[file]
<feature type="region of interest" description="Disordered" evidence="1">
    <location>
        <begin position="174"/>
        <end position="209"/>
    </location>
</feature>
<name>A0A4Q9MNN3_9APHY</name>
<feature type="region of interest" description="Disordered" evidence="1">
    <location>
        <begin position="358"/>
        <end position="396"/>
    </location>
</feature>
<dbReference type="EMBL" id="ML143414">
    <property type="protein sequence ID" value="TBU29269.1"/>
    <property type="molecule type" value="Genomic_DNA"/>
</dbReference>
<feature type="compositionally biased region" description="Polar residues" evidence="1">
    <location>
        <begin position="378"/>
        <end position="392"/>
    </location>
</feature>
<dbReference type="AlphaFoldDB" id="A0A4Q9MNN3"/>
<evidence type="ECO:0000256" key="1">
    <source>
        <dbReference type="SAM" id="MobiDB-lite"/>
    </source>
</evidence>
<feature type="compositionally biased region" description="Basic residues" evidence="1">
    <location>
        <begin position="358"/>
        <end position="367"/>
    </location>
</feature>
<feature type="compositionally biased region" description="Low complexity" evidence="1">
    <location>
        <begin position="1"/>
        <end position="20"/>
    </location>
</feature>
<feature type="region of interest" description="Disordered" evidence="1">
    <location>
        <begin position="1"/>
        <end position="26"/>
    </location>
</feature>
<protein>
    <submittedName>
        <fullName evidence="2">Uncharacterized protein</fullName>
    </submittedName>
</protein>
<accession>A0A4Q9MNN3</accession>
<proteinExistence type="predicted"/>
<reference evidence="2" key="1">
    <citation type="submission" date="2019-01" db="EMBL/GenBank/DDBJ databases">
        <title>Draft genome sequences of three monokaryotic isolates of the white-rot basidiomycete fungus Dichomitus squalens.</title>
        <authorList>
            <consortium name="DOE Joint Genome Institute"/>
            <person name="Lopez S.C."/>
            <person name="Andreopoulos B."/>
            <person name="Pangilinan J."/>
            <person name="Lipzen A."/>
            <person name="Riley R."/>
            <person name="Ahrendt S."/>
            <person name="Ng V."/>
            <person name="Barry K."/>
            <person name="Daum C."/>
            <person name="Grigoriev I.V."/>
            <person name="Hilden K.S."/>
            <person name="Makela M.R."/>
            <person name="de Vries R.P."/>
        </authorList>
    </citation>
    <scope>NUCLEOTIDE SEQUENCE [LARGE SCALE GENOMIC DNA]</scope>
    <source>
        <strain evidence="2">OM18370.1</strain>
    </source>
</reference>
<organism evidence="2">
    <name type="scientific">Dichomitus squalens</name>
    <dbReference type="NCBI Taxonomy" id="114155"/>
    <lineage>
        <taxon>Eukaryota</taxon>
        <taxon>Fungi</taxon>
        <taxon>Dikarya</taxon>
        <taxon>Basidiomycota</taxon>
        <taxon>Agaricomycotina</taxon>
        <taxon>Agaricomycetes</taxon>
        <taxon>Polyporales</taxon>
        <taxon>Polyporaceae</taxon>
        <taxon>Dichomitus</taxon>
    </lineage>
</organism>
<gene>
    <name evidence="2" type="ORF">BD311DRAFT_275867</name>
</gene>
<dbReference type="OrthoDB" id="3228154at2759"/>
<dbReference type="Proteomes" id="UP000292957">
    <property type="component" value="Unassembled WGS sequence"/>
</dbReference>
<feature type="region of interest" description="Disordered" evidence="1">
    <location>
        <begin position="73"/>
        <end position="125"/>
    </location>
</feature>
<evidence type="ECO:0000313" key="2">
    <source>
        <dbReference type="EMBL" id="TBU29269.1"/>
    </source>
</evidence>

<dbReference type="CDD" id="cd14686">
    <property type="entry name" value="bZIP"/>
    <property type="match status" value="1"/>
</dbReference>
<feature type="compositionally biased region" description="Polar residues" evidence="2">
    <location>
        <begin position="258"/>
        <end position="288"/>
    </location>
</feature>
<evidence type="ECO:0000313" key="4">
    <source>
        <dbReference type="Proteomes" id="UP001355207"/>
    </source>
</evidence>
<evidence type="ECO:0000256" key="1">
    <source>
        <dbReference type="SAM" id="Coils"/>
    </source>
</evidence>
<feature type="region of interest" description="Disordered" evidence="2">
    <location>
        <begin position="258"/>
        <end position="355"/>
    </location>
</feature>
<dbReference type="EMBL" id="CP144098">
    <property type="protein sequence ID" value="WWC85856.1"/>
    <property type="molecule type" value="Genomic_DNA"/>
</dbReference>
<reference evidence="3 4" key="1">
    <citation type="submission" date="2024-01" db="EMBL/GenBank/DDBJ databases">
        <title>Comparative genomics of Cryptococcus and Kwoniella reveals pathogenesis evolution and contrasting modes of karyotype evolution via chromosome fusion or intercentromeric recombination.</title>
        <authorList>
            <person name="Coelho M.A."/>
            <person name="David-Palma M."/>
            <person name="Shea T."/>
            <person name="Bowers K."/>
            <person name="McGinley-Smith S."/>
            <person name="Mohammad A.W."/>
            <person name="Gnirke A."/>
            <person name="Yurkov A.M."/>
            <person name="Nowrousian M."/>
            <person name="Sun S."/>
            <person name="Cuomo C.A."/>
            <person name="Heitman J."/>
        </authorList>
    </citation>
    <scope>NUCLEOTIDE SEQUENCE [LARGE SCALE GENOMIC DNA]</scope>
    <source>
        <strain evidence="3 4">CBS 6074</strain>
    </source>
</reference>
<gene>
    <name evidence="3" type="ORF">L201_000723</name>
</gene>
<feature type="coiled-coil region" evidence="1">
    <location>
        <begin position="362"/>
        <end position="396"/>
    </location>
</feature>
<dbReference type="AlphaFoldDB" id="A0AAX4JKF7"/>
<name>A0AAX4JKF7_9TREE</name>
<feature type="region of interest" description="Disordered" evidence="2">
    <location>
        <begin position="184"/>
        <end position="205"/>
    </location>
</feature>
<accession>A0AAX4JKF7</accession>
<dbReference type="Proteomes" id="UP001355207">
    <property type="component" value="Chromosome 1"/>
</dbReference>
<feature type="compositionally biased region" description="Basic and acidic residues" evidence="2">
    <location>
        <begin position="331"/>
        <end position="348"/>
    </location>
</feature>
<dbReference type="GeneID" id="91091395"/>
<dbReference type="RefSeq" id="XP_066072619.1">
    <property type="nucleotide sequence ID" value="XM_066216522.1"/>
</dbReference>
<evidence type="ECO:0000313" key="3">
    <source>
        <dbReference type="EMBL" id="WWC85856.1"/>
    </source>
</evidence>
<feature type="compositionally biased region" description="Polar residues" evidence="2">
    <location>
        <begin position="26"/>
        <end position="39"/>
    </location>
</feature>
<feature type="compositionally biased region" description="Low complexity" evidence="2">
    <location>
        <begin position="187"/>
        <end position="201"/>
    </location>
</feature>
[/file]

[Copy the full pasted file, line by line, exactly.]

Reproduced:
<feature type="region of interest" description="Disordered" evidence="1">
    <location>
        <begin position="174"/>
        <end position="209"/>
    </location>
</feature>
<name>A0A4Q9MNN3_9APHY</name>
<feature type="region of interest" description="Disordered" evidence="1">
    <location>
        <begin position="358"/>
        <end position="396"/>
    </location>
</feature>
<dbReference type="EMBL" id="ML143414">
    <property type="protein sequence ID" value="TBU29269.1"/>
    <property type="molecule type" value="Genomic_DNA"/>
</dbReference>
<feature type="compositionally biased region" description="Polar residues" evidence="1">
    <location>
        <begin position="378"/>
        <end position="392"/>
    </location>
</feature>
<dbReference type="AlphaFoldDB" id="A0A4Q9MNN3"/>
<evidence type="ECO:0000256" key="1">
    <source>
        <dbReference type="SAM" id="MobiDB-lite"/>
    </source>
</evidence>
<feature type="compositionally biased region" description="Basic residues" evidence="1">
    <location>
        <begin position="358"/>
        <end position="367"/>
    </location>
</feature>
<feature type="compositionally biased region" description="Low complexity" evidence="1">
    <location>
        <begin position="1"/>
        <end position="20"/>
    </location>
</feature>
<feature type="region of interest" description="Disordered" evidence="1">
    <location>
        <begin position="1"/>
        <end position="26"/>
    </location>
</feature>
<protein>
    <submittedName>
        <fullName evidence="2">Uncharacterized protein</fullName>
    </submittedName>
</protein>
<accession>A0A4Q9MNN3</accession>
<proteinExistence type="predicted"/>
<reference evidence="2" key="1">
    <citation type="submission" date="2019-01" db="EMBL/GenBank/DDBJ databases">
        <title>Draft genome sequences of three monokaryotic isolates of the white-rot basidiomycete fungus Dichomitus squalens.</title>
        <authorList>
            <consortium name="DOE Joint Genome Institute"/>
            <person name="Lopez S.C."/>
            <person name="Andreopoulos B."/>
            <person name="Pangilinan J."/>
            <person name="Lipzen A."/>
            <person name="Riley R."/>
            <person name="Ahrendt S."/>
            <person name="Ng V."/>
            <person name="Barry K."/>
            <person name="Daum C."/>
            <person name="Grigoriev I.V."/>
            <person name="Hilden K.S."/>
            <person name="Makela M.R."/>
            <person name="de Vries R.P."/>
        </authorList>
    </citation>
    <scope>NUCLEOTIDE SEQUENCE [LARGE SCALE GENOMIC DNA]</scope>
    <source>
        <strain evidence="2">OM18370.1</strain>
    </source>
</reference>
<organism evidence="2">
    <name type="scientific">Dichomitus squalens</name>
    <dbReference type="NCBI Taxonomy" id="114155"/>
    <lineage>
        <taxon>Eukaryota</taxon>
        <taxon>Fungi</taxon>
        <taxon>Dikarya</taxon>
        <taxon>Basidiomycota</taxon>
        <taxon>Agaricomycotina</taxon>
        <taxon>Agaricomycetes</taxon>
        <taxon>Polyporales</taxon>
        <taxon>Polyporaceae</taxon>
        <taxon>Dichomitus</taxon>
    </lineage>
</organism>
<gene>
    <name evidence="2" type="ORF">BD311DRAFT_275867</name>
</gene>
<dbReference type="OrthoDB" id="3228154at2759"/>
<dbReference type="Proteomes" id="UP000292957">
    <property type="component" value="Unassembled WGS sequence"/>
</dbReference>
<feature type="region of interest" description="Disordered" evidence="1">
    <location>
        <begin position="73"/>
        <end position="125"/>
    </location>
</feature>
<evidence type="ECO:0000313" key="2">
    <source>
        <dbReference type="EMBL" id="TBU29269.1"/>
    </source>
</evidence>

<dbReference type="CDD" id="cd14686">
    <property type="entry name" value="bZIP"/>
    <property type="match status" value="1"/>
</dbReference>
<feature type="compositionally biased region" description="Polar residues" evidence="2">
    <location>
        <begin position="258"/>
        <end position="288"/>
    </location>
</feature>
<evidence type="ECO:0000313" key="4">
    <source>
        <dbReference type="Proteomes" id="UP001355207"/>
    </source>
</evidence>
<evidence type="ECO:0000256" key="1">
    <source>
        <dbReference type="SAM" id="Coils"/>
    </source>
</evidence>
<feature type="region of interest" description="Disordered" evidence="2">
    <location>
        <begin position="258"/>
        <end position="355"/>
    </location>
</feature>
<dbReference type="EMBL" id="CP144098">
    <property type="protein sequence ID" value="WWC85856.1"/>
    <property type="molecule type" value="Genomic_DNA"/>
</dbReference>
<reference evidence="3 4" key="1">
    <citation type="submission" date="2024-01" db="EMBL/GenBank/DDBJ databases">
        <title>Comparative genomics of Cryptococcus and Kwoniella reveals pathogenesis evolution and contrasting modes of karyotype evolution via chromosome fusion or intercentromeric recombination.</title>
        <authorList>
            <person name="Coelho M.A."/>
            <person name="David-Palma M."/>
            <person name="Shea T."/>
            <person name="Bowers K."/>
            <person name="McGinley-Smith S."/>
            <person name="Mohammad A.W."/>
            <person name="Gnirke A."/>
            <person name="Yurkov A.M."/>
            <person name="Nowrousian M."/>
            <person name="Sun S."/>
            <person name="Cuomo C.A."/>
            <person name="Heitman J."/>
        </authorList>
    </citation>
    <scope>NUCLEOTIDE SEQUENCE [LARGE SCALE GENOMIC DNA]</scope>
    <source>
        <strain evidence="3 4">CBS 6074</strain>
    </source>
</reference>
<gene>
    <name evidence="3" type="ORF">L201_000723</name>
</gene>
<feature type="coiled-coil region" evidence="1">
    <location>
        <begin position="362"/>
        <end position="396"/>
    </location>
</feature>
<dbReference type="AlphaFoldDB" id="A0AAX4JKF7"/>
<name>A0AAX4JKF7_9TREE</name>
<feature type="region of interest" description="Disordered" evidence="2">
    <location>
        <begin position="184"/>
        <end position="205"/>
    </location>
</feature>
<accession>A0AAX4JKF7</accession>
<dbReference type="Proteomes" id="UP001355207">
    <property type="component" value="Chromosome 1"/>
</dbReference>
<feature type="compositionally biased region" description="Basic and acidic residues" evidence="2">
    <location>
        <begin position="331"/>
        <end position="348"/>
    </location>
</feature>
<dbReference type="GeneID" id="91091395"/>
<dbReference type="RefSeq" id="XP_066072619.1">
    <property type="nucleotide sequence ID" value="XM_066216522.1"/>
</dbReference>
<evidence type="ECO:0000313" key="3">
    <source>
        <dbReference type="EMBL" id="WWC85856.1"/>
    </source>
</evidence>
<feature type="compositionally biased region" description="Polar residues" evidence="2">
    <location>
        <begin position="26"/>
        <end position="39"/>
    </location>
</feature>
<feature type="compositionally biased region" description="Low complexity" evidence="2">
    <location>
        <begin position="187"/>
        <end position="201"/>
    </location>
</feature>